May 28 in Brazil

    Heute geht es weiter nach Salvador, 30h Busfahrt liegen vor uns.
    Unser Bus fährt auch Planmäßig, zum Glück.
    Man merkt den Streik der LKWs aber auf den Straßen, es ist kaum was los und am Straßenrand sieht man immer wieder LKW ansammlungen.

  • Day98

    We Go to Rio

    November 4, 2017 in Brazil

    “When my baby, when my baby smiles at me, I go to Rio, de Janiero”. From the moment that we left Italy, we couldn't stop singing the Peter Allen song “I go to Rio”. And the Barry Manilow song “Copacabana” was also added to the playlist, which was on constant repeat. Considering we had a brief stop-over in Frankfurt before an 11 hour journey to Rio, this was a long time for two songs to be stuck in our heads.

    The pit-stop in Frankfurt allowed us to feed our currywurst addiction one last time. Boarding at Frankfurt, we also got to experience self-boarding, which is kind of like self-service checkouts at supermarkets but less orderly. Imagine a plane full of people trying to go through three checkouts all at once. According to Lufthansa's slogan it's quick, simple and convenient – maybe for the airline! The ironic part is that ground staff are still required at the self-boarding checkouts. Maybe its about work-related injuries and the prevention of RSIs (repetitive strain injuries).

    At check-in, Jason assigned himself the window seat and Ricky the aisle seating, hoping that no-one else would be assigned in between. We sat praying that the middle seat would be allocated to a skinny person. Fat chance when the majority of people in the world are overweight. Fear grew as a slightly overweight Brazilian giant walked towards our row. No lady luck for us. Throughout the long-haul flight, the giant was wedged between us. We woke up and found him manspreading across both of us. Luckily, we slept through most of the flight because the plane bounced its way across the Atlantic from Frankfurt to Rio. If we thought we were in a washing machine on the Neapolitan trains, the plane trip was not much different. At times, it felt like the washing-machine-cum-plane was on a delicate cycle and we were gently rocking. Then, turbulence set in and the washing-machine went into heavy-duty mode, shaking and bouncing almost out of control. Landing wasn't too smooth either but we were glad to be on the ground.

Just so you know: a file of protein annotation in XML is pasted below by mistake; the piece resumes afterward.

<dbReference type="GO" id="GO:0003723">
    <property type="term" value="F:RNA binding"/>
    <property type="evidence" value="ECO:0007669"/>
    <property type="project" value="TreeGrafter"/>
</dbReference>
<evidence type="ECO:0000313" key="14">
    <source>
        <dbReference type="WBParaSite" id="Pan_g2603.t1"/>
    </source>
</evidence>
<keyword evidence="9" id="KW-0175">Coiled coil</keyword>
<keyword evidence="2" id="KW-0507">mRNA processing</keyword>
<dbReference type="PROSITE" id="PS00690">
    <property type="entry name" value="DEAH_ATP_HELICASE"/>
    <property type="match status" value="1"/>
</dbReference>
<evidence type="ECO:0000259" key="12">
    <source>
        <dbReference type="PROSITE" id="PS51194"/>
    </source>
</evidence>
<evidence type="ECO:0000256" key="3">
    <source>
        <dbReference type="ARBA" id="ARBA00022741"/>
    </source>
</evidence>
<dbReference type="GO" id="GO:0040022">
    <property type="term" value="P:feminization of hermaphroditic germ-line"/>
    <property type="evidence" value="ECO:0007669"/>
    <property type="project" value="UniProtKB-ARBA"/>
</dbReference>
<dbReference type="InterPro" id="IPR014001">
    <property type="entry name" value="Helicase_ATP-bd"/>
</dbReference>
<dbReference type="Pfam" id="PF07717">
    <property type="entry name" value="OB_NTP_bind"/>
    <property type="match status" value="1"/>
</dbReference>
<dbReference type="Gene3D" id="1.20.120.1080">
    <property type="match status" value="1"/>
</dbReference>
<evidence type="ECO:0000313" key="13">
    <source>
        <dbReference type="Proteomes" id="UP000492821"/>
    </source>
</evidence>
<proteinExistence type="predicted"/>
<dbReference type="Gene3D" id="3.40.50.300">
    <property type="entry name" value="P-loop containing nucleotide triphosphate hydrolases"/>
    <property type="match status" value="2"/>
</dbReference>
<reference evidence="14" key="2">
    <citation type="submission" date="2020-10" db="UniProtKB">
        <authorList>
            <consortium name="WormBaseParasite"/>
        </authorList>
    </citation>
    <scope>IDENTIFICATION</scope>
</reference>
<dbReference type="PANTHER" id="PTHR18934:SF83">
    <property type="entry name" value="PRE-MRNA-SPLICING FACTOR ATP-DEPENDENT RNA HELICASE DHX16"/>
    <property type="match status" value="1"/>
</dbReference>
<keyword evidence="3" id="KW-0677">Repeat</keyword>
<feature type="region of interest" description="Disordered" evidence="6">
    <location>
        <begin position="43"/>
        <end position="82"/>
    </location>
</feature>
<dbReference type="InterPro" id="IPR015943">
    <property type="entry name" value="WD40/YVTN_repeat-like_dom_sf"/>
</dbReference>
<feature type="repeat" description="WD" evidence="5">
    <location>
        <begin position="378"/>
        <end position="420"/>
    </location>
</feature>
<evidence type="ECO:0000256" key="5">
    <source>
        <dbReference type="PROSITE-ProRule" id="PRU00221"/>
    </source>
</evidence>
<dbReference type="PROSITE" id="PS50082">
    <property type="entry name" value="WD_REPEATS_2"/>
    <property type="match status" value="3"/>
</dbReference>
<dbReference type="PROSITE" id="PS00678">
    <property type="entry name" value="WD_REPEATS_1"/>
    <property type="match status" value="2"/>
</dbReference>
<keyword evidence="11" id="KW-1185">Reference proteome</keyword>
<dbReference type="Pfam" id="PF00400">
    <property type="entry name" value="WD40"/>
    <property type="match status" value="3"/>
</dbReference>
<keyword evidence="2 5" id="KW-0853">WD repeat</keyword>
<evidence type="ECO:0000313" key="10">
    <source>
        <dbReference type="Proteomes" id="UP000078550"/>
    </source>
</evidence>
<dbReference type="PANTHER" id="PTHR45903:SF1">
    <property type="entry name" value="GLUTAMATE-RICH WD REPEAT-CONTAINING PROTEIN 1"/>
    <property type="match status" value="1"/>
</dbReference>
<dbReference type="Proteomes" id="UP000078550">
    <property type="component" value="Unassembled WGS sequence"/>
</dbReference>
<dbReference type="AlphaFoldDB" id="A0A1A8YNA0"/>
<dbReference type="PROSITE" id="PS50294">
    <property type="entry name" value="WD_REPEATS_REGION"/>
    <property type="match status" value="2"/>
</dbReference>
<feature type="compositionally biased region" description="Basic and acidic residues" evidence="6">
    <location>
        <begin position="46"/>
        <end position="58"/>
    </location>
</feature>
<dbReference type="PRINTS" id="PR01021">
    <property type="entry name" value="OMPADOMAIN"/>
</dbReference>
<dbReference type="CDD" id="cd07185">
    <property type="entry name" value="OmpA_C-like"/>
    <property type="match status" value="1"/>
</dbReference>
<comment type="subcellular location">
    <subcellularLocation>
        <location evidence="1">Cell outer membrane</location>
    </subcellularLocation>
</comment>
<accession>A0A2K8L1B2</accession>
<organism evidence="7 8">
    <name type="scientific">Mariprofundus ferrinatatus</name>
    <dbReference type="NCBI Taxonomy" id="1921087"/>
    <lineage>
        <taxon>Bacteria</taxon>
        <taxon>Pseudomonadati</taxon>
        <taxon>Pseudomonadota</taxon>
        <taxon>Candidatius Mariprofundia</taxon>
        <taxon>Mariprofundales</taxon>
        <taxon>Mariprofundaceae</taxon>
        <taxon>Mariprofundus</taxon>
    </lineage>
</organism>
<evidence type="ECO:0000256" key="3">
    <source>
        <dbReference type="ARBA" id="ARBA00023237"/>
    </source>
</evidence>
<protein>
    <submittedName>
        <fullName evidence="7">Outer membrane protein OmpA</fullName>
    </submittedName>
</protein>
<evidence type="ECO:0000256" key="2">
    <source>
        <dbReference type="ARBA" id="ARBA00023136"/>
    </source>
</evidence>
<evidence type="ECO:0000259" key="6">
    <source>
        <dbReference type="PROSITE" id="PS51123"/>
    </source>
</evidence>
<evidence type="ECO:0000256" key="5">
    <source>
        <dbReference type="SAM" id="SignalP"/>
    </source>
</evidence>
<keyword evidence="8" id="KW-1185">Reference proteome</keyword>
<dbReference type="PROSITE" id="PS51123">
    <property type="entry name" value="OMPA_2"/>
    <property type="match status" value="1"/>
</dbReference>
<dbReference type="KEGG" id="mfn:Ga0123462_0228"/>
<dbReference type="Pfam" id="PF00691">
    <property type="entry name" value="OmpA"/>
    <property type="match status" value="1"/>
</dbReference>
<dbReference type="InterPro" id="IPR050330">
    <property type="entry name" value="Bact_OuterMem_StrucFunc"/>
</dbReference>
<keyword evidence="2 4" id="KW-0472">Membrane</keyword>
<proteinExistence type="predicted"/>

When the Brazilian giant awoke, we found out that he was actually an Argentinian who had been living in Brazil most of his life. He had lots of advice about pick-pockets and thieves in South America. We were already a bit apprehensive about Rio from all of the media reports. If the Pet Shop Boys could be robbed by a member of the LGBTIQ+ community, what hope did we have? So we decided to try and blend in, by dressing down and giving up the razor. Unshaven and dishevelled, we could have passed for itinerant vagrants. One out of two ain't bad. If we had our McDonalds/Burger King free refill soft-drink cups, we're sure people would have dropped a few coins into it to help out the needy.

    We've been warned everywhere we have travelled to watch out for thieves. The other thing to watch out for is money exchange places. Often they don't advertise their commission and in Brazil there is a monopoly, so you don't have a choice. Having just landed after 11 hours on a plane, we didn't think about the conversion rate and it was only later we realised the commission was more than 40%. Highway robbery and that was before we even stepped out onto the streets.